Harlem's Newest Old Jazz Joint
Harlem has a new (old) jazz joint. Ever want to get up and groove at a swanky jazz club, but the crowd is too stuffy to dance?
With three seatings a night, guests can don their best attire (that means jackets only, men), graze on prix-fixe Low Country grub, and share a spontaneous dance in the aisle between the supper club’s two rows of seating.
The new joint lets you enjoy music as you please—just like the renowned jam sessions held at the Minton’s of the 1940's. A mural from the original Minton’s still hangs behind the stage, featuring Hot Lips Page, Charlie Christian, and a sleeping woman that’s supposedly Billie Holiday.
The club will have live music every night, but don’t forget the food: Minton’s and its sister restaurant, The Cecil, have some of the most inventive new menus in Harlem.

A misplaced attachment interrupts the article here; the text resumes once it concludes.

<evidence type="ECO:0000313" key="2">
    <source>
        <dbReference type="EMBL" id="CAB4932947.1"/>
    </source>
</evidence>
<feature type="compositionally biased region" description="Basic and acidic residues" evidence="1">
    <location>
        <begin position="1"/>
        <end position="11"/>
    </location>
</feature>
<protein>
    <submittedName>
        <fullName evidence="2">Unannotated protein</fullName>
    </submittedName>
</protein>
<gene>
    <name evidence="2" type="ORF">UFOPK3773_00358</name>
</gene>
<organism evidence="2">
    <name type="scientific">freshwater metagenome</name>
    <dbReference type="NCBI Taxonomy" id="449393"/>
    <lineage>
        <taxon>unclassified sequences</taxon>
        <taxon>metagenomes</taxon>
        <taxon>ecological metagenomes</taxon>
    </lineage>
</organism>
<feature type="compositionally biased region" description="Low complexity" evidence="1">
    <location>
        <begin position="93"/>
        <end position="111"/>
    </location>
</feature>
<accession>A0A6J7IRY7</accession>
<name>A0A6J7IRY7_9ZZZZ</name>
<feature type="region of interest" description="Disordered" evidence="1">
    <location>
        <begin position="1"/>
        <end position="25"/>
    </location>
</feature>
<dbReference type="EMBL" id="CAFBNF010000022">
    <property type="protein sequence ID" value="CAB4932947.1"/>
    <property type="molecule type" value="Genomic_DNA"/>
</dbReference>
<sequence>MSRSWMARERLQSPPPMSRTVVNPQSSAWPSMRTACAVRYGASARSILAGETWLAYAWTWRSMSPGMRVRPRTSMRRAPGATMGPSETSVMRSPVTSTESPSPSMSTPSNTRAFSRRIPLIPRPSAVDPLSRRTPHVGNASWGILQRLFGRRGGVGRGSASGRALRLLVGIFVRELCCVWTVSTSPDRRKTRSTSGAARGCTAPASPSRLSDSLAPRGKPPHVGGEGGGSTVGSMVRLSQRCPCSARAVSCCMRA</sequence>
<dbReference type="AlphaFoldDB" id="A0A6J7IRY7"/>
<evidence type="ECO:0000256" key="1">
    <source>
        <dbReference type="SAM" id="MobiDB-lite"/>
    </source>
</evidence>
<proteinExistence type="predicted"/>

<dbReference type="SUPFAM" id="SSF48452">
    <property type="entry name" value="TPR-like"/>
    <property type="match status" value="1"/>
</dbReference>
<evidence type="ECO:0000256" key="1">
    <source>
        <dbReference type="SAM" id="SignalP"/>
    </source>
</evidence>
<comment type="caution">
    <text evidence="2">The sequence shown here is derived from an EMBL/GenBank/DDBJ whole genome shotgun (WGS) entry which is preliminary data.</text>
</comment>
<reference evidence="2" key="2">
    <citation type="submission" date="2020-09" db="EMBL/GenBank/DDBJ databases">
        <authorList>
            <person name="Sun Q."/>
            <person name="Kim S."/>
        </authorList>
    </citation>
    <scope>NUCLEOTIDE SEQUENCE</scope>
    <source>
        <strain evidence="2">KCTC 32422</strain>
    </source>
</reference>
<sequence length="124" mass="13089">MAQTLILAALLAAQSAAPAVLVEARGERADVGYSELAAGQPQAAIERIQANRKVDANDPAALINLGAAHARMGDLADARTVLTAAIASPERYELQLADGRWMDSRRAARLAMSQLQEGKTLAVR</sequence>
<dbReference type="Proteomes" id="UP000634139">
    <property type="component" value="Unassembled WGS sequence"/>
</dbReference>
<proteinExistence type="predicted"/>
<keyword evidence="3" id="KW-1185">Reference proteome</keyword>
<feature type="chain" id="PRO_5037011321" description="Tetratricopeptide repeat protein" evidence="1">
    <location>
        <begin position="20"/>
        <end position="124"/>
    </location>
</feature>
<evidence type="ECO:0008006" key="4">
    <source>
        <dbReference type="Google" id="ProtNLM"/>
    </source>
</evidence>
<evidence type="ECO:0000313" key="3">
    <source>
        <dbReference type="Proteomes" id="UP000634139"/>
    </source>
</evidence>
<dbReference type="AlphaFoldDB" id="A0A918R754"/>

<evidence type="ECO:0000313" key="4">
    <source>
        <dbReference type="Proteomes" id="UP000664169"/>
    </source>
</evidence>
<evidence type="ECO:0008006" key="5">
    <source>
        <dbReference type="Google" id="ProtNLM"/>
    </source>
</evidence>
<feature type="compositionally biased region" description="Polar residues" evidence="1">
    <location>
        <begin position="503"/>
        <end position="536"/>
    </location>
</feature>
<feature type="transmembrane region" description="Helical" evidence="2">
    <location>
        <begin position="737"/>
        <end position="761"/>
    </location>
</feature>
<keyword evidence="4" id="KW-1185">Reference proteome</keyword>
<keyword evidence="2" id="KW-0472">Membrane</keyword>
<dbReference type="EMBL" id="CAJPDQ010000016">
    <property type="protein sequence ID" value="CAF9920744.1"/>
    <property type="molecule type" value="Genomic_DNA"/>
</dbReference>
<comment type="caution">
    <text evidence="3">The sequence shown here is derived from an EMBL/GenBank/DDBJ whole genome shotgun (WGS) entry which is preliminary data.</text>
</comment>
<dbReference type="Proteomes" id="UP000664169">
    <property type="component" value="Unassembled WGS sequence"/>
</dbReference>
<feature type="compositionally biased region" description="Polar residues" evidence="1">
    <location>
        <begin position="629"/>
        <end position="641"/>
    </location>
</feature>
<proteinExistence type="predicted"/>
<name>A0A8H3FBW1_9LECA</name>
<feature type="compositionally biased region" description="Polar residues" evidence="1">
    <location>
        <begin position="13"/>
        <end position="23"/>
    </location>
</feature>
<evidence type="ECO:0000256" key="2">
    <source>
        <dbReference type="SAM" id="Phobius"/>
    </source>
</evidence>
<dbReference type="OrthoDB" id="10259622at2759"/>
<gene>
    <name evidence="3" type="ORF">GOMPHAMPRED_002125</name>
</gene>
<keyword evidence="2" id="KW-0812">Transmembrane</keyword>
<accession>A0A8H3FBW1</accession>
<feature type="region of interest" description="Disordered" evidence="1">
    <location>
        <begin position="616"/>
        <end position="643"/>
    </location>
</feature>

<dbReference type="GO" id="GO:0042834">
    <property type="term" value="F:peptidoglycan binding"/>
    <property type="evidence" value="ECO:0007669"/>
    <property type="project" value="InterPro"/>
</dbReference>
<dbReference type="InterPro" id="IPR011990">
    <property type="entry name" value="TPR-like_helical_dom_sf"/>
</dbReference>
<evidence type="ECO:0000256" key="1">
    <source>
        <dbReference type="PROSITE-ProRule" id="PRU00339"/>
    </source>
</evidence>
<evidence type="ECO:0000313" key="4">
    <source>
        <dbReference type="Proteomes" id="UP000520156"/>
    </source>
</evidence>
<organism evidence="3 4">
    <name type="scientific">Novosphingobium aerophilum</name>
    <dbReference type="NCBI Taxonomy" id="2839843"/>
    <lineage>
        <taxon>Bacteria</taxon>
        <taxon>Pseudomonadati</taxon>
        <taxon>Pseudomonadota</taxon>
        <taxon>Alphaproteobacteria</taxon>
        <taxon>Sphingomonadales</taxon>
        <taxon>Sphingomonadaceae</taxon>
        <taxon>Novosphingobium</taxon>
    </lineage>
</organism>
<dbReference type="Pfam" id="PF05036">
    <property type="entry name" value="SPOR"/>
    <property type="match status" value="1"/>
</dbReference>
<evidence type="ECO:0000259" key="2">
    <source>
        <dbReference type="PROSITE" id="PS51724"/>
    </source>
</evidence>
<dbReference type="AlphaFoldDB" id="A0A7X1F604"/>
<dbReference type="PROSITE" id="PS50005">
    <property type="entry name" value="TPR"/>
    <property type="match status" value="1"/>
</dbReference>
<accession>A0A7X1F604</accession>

Executive Chef Alexander Smalls perfected the offerings at both restaurants. While Minton’s will play off his famous “Southern Revival” style, he’s deemed The Cecil, which opened next door in September, New York’s first “Afro-Asian-American brasserie.”
Dishes like the Cinnamon Scented Fried Guinea Hen, served with charred okra, Asian red beans, and roasted sweet potato, and the West African Beef Suya blend sweet, spice, and salt in a style as smooth as the jazz playing next door.
Word has it Mariah Carey grabbed dinner at The Cecil a few weeks ago, and the diva fawned over performing on Minton’s sultry stage. Would a jazz rendition of “Always Be My Baby” be too kitschy for this legendary Harlem hotspot? Oh, the possibilities.
Looking for more jazz in New York City? Check out weekly concerts at Columbus Circle.
Emily Hartley is a research assistant at Travel + Leisure.